(Continued from Let’s Dance (Part I))
‘I got you a prosecco,’ he says, wielding a glass.
I take it in my free hand, drink from the beer bottle in my other. We… ‘talk’ may be an overstatement. We say words, which roughly make sense. I don’t mention the girlfriend, though I am thinking about her. I wonder if he is.
I look at my watch. ‘There’s not long left – I’m going to go dance.’
He drains his drink. ‘Am I the one you’d choose to… dance with for the last half an hour of the party?’
I give him a look. ‘It seems to be a tradition.’
‘Yes.’ He laughs. ‘I look forward to seeing you at Christmas!’
‘I – I would very much like to see more of you before then.’
I turn to face him. ‘I don’t think that’s a good idea, is it?’
‘Because….’ I glance in the direction of the dance floor. ‘Oh, let’s dance.’
We danced to Bowie’s classic at Christmas and I listened to it for weeks afterwards. They’re yet to play it tonight.
Matthew and I are dancing. Nothing untoward. He’s spinning me (he was complaining earlier about how his girlfriend doesn’t get it when he attempts to turn her) – it’s basic rock ‘n’ roll. I don’t see it coming. An older colleague I don’t know very well passes by, engages him in conversation. They start dancing. I’m doing a solo spot. In my naivety I think, he’ll be back in a second. Seconds become minutes. I see Colleague on the balcony, go over to her.
‘We need to have a word, missy.’
‘It’s fine!’ I say. Which invariably means it isn’t fine at all. ‘He’s got a girlfriend, and I’m emotionally distanced.’
‘Ooook.’ She doesn’t look convinced. ‘What are you doing then?’
‘What?! We haven’t kissed or danced in a grinding way – it’s fine! He has a girlfriend!’
In the space of the next, what, two minutes, my mood undergoes a startling transition, from light and cheerful to blind rage.
I glance in the direction of the floor. They’re still dancing, Matthew and Older Colleague. ‘What’s he fucking doing?!’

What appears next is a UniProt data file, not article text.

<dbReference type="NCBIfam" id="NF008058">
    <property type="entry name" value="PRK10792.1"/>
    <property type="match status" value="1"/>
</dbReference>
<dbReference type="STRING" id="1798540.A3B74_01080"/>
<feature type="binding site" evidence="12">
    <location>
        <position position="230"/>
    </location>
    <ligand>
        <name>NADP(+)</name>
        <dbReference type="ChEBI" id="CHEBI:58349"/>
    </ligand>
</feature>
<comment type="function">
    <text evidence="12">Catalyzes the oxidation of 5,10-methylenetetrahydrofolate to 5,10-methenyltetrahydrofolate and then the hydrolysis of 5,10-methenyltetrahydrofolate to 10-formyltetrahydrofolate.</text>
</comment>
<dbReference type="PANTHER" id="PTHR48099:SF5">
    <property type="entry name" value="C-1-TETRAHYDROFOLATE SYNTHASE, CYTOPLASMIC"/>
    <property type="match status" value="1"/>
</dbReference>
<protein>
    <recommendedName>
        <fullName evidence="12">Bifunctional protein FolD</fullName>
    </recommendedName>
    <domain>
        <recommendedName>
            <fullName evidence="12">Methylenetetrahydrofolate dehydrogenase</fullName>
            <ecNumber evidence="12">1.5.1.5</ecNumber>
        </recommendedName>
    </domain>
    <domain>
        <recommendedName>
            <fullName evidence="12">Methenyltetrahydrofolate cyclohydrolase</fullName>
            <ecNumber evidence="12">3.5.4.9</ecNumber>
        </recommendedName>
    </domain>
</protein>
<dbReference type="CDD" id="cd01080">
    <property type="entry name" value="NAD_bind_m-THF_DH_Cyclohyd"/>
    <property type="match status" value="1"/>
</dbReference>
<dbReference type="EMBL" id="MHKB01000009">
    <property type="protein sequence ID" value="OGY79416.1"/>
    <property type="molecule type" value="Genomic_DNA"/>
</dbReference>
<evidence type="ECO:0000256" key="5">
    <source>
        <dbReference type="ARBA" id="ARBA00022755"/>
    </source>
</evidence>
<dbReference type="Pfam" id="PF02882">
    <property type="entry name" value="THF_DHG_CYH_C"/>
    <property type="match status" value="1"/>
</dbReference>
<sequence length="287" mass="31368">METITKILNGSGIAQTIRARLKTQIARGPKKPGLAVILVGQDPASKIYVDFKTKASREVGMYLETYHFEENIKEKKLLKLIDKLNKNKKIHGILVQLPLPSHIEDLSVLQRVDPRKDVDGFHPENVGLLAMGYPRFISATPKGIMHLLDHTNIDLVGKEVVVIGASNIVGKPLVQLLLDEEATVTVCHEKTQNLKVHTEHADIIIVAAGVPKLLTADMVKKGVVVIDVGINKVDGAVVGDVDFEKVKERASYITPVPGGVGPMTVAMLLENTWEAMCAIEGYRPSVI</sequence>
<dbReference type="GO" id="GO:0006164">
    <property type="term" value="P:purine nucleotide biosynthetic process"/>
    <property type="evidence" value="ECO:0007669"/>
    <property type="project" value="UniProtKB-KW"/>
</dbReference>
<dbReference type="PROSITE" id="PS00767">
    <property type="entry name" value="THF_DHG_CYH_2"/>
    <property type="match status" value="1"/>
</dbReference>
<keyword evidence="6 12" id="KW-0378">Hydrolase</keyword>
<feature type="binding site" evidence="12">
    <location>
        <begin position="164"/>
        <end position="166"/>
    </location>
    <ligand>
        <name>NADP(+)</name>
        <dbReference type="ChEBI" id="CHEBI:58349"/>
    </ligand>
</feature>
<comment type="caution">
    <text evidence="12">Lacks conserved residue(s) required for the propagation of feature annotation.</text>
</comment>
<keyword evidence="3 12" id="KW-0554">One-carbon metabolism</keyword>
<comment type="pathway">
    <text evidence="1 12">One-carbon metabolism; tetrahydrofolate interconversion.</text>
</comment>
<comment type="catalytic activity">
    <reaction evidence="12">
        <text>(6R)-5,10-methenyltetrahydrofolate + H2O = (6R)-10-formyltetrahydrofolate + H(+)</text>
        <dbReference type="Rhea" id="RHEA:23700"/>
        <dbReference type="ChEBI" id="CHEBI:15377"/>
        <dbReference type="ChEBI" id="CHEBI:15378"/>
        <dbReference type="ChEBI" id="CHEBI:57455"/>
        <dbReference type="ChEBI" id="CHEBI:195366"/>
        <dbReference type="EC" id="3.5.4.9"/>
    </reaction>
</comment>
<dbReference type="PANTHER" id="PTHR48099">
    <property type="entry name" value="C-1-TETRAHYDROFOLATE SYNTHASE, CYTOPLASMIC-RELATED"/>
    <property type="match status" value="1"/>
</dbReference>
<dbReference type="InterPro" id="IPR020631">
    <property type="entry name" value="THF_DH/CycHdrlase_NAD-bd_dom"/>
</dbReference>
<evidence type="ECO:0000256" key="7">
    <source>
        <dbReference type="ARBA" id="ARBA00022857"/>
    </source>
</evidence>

Colleague gives me the most annoying look of sympathy. ‘He’s so drunk.’
‘That doesn’t make it OK!’
The next time I look, he’s nowhere to be seen. I entreat Colleague to join me on the floor. Just as she does, the song changes. I try not to listen to the words, try not to scan the room for someone who isn’t there.
‘I think I might cry!’ I say. ‘Mattthew and I danced to this at Christmas!’
We laugh and she hugs me.
The next time I see Matthew, he’s on the balcony, smoking with Older Colleague. I’m fuming to a wasted Ryan, then I’m fuming to Colleague (‘They say that,’ she says, ‘then three years later they have a baby together!’), then I’m leaving. Matthew is standing near the exit. I could have ignored him. I should have. But instead, for a moment, I put my hand on his arm. I want him to see me, and once he’s seen me, to say something, to apologise, to vow to leave his girlfriend. Yes, probably that. I think he turns, but I’m not sure. He doesn’t come after me. My last view of him is cycling away – incredibly in a straight line – down the road. I get out my phone, say a little prayer that there’s a message from VP waiting for me. But instead there’s a weird screen I haven’t seen before, some kind of system error. I turn the phone off and back on. ‘I really need you to be here for me!’ I say. Yes, I’m talking to my phone. There’s nothing. I’m not surprised, or particularly sad. It feels like a punishment of sorts, for following Matthew, for dancing with him, for not walking away when he spoke about his girlfriend the way he did. For letting myself believe, just for a moment, that it was real.